Dr Strange

How do we critique Marvel movies when they feel so difficult to orient in the wider framework of film? The problem is they are, of course, designed like that; they’re their own ‘cinematic universe’. I always find myself comparing them, not to the good and the bad that surrounds them on the screens, but to those Marvel ‘properties’ that came before – “at least it wasn’t Iron Man 2 bad”. But we shouldn’t be grading on a superhero curve, we should be tying these movies down and holding them to the same standards as the rest – only that way will they get better. But with their latest movie, Doctor Strange, the conclusion inevitably comes down to this – it’s full of problems, but it’s one of the best films Marvel has made.

Benedict Cumberbatch stars as the titular doctor, a brilliant, arrogant neurosurgeon whose hubris sees him involved in an accident that leaves his hands useless for his profession. Increasingly desperate and bitter, he follows a trail of healing to Nepal, where he meets ‘The Ancient One’ (Tilda Swinton) and discovers there’s a lot more to the universe than he thought.

Let’s look at those problems first. Like every superhero origin story, the plot sometimes gets bogged down in expository monologues and follows the typical thematic structure of ‘arrogant guy learns to see beyond himself, growing to understand sacrifice and heroism’. Strange is just an arsehole and the audience feel no connection to him, no sympathy when he loses, or pushes away, everything. Though a commanding screen presence, Cumberbatch doesn’t do much more than we’ve already seen with his turns in Sherlock and Star Trek, and his American accent is distracting both in terms of its redundancy and in its similarity to that of TV’s Dr House.

The film is also guilty of criminally wasting the talents of Rachel McAdams, Chiwetel Ejiofor and Mads Mikkelsen. They play Strange’s concerned ex and colleague Christine, fellow Ancient One disciple Mordo, and barely written villain Kaecilius respectively. Swinton makes the most impression as the bald headed Sorcerer Supreme, but her role prompts the questions of: why is she the one to keep her British accent? Why has an Asian character from the comics been changed to a white person? And why – in a film primarily sent in Nepal – are there so few Asian characters?

The film’s other issues are those that plague all Marvel movies – from attempts at comic dialogue that mostly fall flat, to choppy fight editing and a score that merely takes its musical cues from the Marvel soundboard and downright steals from The Matrix. It offers up a composition that has as much personality and memorability as a pair of surgical gloves. All this makes it sound like Doctor Strange doesn’t work, but that’s not true. Despite these problems it stands out from its superhero brethren because, while the Marvel factory is putting out films that all look the same, this one’s fallen off the conveyer belt, smashed into a million pieces, and been put back together with no small amount of glitter glue.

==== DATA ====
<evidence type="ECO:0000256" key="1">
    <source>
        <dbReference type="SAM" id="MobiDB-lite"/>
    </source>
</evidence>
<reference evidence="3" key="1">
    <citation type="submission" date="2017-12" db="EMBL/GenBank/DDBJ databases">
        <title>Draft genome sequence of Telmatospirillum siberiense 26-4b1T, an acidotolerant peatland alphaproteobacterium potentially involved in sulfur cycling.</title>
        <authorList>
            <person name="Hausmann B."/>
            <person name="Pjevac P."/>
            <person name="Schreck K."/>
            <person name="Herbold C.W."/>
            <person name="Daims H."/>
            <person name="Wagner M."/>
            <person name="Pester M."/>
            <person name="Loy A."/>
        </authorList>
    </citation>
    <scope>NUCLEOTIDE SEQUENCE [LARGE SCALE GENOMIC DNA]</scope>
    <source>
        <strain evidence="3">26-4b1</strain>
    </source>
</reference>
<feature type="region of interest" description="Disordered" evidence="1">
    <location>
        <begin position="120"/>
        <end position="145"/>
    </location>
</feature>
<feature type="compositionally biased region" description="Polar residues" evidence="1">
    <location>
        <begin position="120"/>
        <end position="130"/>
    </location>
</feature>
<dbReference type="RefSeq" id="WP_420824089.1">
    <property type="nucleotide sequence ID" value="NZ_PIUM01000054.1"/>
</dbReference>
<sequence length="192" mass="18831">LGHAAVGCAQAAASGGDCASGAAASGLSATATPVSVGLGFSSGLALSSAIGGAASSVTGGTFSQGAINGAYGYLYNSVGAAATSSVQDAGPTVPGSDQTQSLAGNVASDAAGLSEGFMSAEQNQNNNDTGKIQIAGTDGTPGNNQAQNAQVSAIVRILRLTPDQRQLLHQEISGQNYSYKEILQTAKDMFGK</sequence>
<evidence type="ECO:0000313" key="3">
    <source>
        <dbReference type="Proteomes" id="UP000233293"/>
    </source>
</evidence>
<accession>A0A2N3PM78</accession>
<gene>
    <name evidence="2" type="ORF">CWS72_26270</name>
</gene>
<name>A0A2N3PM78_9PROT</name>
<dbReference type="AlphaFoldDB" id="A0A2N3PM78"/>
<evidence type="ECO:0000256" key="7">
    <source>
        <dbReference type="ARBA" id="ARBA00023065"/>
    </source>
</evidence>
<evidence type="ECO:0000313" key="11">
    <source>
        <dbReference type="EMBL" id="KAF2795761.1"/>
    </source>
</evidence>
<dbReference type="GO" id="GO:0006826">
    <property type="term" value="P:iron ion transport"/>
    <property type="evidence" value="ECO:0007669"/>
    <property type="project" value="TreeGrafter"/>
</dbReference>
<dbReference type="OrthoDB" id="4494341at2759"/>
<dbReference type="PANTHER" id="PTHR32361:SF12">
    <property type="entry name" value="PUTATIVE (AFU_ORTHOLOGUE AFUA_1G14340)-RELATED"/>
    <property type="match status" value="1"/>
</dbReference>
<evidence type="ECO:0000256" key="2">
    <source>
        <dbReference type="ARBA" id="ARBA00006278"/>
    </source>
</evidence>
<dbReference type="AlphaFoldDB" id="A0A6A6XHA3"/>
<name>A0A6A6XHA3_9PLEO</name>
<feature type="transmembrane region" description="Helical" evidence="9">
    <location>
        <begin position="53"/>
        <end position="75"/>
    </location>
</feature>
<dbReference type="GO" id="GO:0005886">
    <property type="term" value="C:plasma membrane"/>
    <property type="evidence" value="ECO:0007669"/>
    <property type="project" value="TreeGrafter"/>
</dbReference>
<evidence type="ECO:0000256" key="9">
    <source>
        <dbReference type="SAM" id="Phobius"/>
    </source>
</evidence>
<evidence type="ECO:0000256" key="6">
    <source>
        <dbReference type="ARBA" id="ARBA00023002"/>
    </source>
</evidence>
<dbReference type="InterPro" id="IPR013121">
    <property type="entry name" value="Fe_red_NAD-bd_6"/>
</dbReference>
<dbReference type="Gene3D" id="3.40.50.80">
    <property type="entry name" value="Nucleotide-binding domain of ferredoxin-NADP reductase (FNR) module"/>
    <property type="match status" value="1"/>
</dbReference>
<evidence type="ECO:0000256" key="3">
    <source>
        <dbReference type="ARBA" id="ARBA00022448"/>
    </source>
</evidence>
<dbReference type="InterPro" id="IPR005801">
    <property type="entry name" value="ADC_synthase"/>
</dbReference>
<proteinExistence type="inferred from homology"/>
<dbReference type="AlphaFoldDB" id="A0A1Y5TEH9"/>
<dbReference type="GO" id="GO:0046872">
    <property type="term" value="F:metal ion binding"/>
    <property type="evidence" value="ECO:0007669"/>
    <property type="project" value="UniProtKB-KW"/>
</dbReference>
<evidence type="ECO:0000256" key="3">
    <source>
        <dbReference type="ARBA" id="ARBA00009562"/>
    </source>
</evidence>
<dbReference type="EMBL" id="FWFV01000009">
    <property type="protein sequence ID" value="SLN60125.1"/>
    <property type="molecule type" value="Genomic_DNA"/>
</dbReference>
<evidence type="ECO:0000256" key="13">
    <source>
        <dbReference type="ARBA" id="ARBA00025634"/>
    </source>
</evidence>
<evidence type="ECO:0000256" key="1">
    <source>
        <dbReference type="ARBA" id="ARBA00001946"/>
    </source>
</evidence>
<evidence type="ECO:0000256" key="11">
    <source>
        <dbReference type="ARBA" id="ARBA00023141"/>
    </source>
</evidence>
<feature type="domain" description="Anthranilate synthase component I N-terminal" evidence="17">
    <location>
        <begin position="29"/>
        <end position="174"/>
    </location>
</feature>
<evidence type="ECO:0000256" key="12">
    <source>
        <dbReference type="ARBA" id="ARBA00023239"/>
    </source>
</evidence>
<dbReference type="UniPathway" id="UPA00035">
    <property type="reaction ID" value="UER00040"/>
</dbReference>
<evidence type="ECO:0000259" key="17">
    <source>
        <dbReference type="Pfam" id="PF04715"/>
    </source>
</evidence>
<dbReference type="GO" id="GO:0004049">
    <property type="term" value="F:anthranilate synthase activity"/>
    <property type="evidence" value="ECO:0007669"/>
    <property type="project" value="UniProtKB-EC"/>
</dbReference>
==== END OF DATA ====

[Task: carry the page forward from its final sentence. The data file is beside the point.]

As fits a story that deals with multiverses and powers that can warp time and space, Doctor Strange is filled with mind bending visuals that make it one of the only films where 3D actually adds something. Arguably the best part of the film is Strange’s first visit to the astral plane, a full-on acid trip that just begs the viewer to come to the screen on something that will help them truly appreciate the visual power. The action scenes play like a hyped-up mix of Inception, a Rubix cube and a kaleidoscope all rolled into one. The 3D actually does add an extra dimension, adding to the wonder when the world becomes stretched, warped and folded. Though the CGI can’t always quite keep up with the thought behind the image, it’s refreshing to see Marvel take a step away from their usual style of action,  and credit must go to director Scott Derrickson. For pure visual panache alone, Doctor Strange heads to the top of the Marvel class.

★★★½

[This post first appeared on Filmblerg]

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